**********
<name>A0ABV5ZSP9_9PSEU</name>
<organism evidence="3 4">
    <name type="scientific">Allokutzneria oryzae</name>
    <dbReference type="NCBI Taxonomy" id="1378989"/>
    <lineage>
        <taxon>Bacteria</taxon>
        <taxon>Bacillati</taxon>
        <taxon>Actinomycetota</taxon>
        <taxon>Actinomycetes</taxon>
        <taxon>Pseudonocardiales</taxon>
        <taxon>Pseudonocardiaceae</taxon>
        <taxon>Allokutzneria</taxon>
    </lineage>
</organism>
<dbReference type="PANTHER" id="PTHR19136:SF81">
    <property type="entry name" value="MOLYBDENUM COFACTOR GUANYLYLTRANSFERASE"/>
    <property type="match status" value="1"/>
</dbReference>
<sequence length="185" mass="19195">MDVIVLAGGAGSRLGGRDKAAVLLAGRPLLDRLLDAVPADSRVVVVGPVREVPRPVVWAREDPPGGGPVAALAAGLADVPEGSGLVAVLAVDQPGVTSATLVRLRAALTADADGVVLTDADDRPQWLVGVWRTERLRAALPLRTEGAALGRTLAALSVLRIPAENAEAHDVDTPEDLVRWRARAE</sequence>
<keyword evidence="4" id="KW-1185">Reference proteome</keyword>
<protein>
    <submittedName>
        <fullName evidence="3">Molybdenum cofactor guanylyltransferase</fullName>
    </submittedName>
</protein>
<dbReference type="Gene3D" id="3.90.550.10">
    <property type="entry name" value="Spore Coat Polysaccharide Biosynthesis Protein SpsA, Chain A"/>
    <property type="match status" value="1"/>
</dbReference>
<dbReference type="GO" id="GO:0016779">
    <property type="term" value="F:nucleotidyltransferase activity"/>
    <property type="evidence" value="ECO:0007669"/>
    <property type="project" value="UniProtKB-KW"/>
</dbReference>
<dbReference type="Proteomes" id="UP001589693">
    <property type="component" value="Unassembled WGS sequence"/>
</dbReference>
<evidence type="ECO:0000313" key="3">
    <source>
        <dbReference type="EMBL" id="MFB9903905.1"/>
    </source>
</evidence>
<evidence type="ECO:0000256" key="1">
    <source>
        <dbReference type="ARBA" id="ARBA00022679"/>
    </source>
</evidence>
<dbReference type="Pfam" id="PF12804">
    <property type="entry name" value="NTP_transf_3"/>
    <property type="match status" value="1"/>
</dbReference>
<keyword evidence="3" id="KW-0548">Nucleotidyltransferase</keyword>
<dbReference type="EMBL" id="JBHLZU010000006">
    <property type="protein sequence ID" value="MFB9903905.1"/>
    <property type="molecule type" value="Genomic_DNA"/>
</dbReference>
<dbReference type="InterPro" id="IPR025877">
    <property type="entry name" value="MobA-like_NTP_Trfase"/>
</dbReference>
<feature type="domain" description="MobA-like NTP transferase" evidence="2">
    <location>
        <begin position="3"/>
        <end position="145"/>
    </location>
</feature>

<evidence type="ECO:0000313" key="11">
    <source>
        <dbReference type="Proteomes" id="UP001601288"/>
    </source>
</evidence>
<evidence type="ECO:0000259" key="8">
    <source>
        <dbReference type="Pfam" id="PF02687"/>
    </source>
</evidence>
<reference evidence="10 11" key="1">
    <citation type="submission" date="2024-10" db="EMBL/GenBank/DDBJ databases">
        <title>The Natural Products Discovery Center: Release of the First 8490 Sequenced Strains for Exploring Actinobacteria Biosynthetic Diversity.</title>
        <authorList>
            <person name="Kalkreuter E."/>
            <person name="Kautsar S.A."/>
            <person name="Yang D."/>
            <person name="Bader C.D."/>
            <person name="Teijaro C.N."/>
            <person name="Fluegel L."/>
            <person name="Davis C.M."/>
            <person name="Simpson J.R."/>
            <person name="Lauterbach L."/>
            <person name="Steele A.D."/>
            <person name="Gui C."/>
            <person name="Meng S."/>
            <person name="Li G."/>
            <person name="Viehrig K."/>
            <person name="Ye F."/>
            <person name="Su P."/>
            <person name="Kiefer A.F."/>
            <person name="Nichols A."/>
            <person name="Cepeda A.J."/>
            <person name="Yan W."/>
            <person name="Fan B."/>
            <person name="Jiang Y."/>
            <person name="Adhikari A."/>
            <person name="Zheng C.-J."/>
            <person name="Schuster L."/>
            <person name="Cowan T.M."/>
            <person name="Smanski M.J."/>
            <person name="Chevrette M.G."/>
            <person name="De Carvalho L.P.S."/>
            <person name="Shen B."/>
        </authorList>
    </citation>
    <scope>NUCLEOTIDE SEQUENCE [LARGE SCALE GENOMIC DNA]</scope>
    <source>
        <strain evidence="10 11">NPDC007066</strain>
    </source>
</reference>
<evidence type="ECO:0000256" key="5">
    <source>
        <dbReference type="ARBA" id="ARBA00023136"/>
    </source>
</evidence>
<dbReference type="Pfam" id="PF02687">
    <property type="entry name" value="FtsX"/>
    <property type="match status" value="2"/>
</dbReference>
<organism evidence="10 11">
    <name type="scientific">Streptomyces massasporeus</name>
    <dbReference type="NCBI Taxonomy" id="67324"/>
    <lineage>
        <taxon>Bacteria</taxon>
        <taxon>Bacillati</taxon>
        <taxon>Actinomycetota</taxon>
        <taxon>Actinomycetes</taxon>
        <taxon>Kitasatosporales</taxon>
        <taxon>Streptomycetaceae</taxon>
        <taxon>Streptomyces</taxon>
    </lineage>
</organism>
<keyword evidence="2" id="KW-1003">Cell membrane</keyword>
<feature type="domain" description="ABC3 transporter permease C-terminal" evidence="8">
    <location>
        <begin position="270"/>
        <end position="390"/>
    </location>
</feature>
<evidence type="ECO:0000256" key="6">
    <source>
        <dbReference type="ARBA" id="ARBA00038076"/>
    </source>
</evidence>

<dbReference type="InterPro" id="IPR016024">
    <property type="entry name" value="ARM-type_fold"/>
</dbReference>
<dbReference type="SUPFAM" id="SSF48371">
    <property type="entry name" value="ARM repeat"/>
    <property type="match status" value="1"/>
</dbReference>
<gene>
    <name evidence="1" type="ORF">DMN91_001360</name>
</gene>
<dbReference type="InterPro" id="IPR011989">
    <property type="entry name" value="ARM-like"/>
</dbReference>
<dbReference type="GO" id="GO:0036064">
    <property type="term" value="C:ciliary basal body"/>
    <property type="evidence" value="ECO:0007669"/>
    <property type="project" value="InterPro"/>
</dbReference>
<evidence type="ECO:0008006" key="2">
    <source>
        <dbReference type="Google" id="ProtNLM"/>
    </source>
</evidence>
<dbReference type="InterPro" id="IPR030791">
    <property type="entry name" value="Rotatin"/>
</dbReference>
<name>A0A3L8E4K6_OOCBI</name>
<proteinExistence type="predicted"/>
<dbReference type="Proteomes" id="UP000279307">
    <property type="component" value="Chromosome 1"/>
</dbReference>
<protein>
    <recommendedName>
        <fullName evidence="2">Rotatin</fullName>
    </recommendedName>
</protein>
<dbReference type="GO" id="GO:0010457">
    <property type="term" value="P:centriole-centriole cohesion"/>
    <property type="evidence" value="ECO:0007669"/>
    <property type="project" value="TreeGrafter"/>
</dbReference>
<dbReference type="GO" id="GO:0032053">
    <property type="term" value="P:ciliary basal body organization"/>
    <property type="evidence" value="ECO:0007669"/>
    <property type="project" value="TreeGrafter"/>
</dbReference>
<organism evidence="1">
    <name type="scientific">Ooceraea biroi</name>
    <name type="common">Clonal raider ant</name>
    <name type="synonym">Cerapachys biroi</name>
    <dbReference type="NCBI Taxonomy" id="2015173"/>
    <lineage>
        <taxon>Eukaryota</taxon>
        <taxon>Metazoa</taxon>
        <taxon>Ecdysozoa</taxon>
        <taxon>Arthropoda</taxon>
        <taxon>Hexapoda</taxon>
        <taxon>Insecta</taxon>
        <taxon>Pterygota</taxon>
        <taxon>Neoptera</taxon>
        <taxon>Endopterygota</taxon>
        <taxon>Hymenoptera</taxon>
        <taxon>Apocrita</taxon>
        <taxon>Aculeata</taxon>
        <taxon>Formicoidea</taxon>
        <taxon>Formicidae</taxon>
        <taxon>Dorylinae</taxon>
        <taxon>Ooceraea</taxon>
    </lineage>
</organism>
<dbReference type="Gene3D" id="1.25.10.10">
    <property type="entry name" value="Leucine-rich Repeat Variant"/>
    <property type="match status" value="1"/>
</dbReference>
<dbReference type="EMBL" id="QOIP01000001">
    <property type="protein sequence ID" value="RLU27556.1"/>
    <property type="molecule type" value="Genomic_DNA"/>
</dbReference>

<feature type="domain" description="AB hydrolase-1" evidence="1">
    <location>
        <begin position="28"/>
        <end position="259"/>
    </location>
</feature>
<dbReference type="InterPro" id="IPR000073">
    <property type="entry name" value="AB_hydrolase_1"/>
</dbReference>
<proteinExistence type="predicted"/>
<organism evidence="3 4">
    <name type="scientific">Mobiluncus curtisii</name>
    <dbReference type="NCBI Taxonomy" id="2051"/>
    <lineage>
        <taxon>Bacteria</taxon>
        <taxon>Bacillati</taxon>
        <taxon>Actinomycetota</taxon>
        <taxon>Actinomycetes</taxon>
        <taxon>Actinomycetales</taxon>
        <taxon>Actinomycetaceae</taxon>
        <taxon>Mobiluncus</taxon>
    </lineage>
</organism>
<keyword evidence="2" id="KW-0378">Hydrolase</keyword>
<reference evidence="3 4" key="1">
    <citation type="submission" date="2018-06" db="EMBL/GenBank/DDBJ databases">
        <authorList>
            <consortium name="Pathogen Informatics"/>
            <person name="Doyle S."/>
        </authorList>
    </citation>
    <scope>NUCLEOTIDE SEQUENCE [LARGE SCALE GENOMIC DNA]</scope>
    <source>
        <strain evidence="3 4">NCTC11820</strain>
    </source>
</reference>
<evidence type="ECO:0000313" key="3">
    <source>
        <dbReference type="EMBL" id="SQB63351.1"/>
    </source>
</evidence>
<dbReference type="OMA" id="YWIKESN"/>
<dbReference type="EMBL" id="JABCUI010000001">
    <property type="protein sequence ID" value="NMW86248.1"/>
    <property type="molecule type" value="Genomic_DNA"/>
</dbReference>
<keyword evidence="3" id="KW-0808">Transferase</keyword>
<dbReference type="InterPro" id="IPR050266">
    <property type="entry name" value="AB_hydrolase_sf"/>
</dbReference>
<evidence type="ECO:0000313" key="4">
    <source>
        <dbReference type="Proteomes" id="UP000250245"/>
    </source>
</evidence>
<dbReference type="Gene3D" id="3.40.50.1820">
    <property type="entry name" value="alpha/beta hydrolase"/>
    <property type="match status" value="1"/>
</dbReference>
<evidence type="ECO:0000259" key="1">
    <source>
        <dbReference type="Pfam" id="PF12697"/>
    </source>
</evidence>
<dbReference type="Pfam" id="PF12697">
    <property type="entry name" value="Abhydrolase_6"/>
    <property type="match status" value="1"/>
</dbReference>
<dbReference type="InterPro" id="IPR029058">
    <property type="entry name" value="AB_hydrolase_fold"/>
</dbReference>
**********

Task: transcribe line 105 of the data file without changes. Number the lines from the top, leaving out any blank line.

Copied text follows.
            <person name="Cowan T.M."/>